Unsolved Problems: Part II

This is a continuation of my post from last Thursday on simple unsolved problems in mathematics.

Inscribed Square Problem

The inscribed square problem is an unsolved problem in geometry, proposed by German mathematician Otto Toeplitz in 1911. It asks whether it is possible to draw a square inside a closed loop so that all four corners of the square are contained in this closed curve.

Some early positive results were obtained by Arnold Emch and Lev Schnirelmann, but the general case still remains open. An example of a positive result is shown below:

This has already been solved for other shapes, such as triangle and rectangles, but the case with squares is proving trickier to solve.

Happy Ending Problem

The Happy Ending problem, so named by Paul Erdős because it led to the marriage of Esther Klein and George Szekeres, is the following statement:

“Theorem: any set of five points in the plane in general position has a subset of four points that form the vertices of a convex quadrilateral.”

In other words, if you make five dots on a piece of paper, you should always be able to connect four of them to create a convex quadrilateral (i.e. a shape with four sides where all the corners are less than 180 degrees) regardless of the position of these dots.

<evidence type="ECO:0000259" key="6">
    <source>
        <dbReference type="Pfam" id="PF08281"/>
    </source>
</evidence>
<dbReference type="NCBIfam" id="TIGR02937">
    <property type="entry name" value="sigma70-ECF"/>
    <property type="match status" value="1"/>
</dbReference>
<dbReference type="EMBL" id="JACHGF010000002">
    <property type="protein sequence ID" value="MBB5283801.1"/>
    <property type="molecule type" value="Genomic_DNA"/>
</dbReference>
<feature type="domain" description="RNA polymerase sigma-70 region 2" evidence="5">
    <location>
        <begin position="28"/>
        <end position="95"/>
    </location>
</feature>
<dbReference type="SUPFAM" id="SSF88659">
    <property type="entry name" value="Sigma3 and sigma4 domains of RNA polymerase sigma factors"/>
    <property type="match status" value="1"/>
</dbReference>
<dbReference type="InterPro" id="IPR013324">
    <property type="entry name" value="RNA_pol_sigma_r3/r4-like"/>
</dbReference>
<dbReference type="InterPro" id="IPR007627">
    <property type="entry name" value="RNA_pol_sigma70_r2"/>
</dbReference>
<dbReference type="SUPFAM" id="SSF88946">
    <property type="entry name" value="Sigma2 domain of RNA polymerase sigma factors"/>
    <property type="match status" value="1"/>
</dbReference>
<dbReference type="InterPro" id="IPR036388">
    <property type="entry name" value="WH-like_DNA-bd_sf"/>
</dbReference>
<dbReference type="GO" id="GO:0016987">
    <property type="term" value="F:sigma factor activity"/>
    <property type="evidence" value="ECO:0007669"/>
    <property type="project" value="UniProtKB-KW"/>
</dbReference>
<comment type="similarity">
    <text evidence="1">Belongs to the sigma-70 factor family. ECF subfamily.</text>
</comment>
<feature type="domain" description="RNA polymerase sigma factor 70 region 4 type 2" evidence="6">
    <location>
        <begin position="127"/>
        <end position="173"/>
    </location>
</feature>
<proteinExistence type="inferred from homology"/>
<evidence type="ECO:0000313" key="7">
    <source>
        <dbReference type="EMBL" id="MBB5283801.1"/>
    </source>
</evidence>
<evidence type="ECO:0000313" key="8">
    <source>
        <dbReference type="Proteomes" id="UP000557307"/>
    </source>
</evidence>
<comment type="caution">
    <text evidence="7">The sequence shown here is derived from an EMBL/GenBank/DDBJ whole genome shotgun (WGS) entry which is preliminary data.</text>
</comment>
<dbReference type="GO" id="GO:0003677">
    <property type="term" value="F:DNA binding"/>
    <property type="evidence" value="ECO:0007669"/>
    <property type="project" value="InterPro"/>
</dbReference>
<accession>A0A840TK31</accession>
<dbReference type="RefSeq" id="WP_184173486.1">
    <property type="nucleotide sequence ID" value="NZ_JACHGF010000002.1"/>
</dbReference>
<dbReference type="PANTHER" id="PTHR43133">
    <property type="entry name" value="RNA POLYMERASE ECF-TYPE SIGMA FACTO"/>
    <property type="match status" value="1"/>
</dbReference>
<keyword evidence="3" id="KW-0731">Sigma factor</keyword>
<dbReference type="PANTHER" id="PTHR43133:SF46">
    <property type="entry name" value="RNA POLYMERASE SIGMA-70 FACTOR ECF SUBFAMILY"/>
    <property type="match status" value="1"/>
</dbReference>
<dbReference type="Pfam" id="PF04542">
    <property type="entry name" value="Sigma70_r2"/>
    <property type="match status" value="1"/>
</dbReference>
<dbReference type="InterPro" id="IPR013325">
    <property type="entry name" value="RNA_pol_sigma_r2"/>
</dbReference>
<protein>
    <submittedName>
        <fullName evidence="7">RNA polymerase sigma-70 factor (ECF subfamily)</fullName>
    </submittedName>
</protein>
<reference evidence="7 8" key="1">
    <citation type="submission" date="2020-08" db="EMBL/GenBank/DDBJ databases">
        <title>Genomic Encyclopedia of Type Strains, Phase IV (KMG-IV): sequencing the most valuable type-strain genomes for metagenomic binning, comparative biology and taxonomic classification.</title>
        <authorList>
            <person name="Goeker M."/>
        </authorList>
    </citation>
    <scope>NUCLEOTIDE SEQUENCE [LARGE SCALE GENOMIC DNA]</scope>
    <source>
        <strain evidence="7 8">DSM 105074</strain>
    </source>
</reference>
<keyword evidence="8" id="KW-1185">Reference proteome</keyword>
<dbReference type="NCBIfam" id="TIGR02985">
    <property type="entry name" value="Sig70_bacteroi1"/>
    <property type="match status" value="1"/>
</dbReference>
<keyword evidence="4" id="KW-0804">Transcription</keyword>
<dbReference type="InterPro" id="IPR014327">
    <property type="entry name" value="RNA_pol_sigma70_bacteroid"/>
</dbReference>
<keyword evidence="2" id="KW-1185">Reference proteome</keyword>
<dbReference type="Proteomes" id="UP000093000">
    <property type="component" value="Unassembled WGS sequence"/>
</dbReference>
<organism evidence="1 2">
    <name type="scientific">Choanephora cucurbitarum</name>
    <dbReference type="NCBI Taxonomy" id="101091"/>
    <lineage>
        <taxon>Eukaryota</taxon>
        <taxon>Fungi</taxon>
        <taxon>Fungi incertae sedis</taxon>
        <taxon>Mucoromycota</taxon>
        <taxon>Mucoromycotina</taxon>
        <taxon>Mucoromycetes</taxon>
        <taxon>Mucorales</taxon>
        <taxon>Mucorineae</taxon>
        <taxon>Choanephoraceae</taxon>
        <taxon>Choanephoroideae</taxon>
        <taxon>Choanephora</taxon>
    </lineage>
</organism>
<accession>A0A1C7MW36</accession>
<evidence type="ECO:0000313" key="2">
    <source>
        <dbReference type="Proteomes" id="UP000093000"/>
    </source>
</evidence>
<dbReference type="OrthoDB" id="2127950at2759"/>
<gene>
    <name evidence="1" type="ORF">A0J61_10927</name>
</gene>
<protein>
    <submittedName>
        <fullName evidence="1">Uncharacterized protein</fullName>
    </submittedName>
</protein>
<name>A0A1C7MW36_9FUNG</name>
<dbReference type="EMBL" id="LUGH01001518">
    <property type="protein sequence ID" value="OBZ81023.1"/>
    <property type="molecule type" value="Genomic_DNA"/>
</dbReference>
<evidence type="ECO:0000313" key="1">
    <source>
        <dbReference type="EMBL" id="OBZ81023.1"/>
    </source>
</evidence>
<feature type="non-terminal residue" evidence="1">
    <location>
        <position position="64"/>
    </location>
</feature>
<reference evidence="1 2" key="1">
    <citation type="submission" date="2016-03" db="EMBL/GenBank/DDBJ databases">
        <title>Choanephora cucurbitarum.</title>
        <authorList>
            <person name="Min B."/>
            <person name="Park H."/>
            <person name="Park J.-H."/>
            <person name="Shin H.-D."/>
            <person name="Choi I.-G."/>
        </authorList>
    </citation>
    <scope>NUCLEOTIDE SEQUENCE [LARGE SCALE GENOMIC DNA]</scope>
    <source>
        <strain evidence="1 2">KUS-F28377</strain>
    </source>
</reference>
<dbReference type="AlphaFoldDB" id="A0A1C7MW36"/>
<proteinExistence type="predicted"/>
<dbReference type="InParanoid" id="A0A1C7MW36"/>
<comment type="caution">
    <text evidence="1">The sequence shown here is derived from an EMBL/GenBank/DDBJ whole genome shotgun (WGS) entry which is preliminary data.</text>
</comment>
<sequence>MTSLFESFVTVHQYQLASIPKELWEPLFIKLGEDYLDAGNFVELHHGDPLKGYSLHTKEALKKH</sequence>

Although the result for a four sided shape is known (and in fact it is known for a pentagon – 9 dots are needed – and a hexagon – 17 dots are needed), it is still unknown how many dots is needed to create a shape with a greater number of sides.

Mathematicians speculate that the equation which determines the number of dots M can be related to the number of sides in the shape N by the following equation:

M=1+2N-2

However, it has only yet been proved that this will give a number AT LEAST as big as the answer.

Hope you enjoyed this mini-series! Let me know if you want me to continue it. M x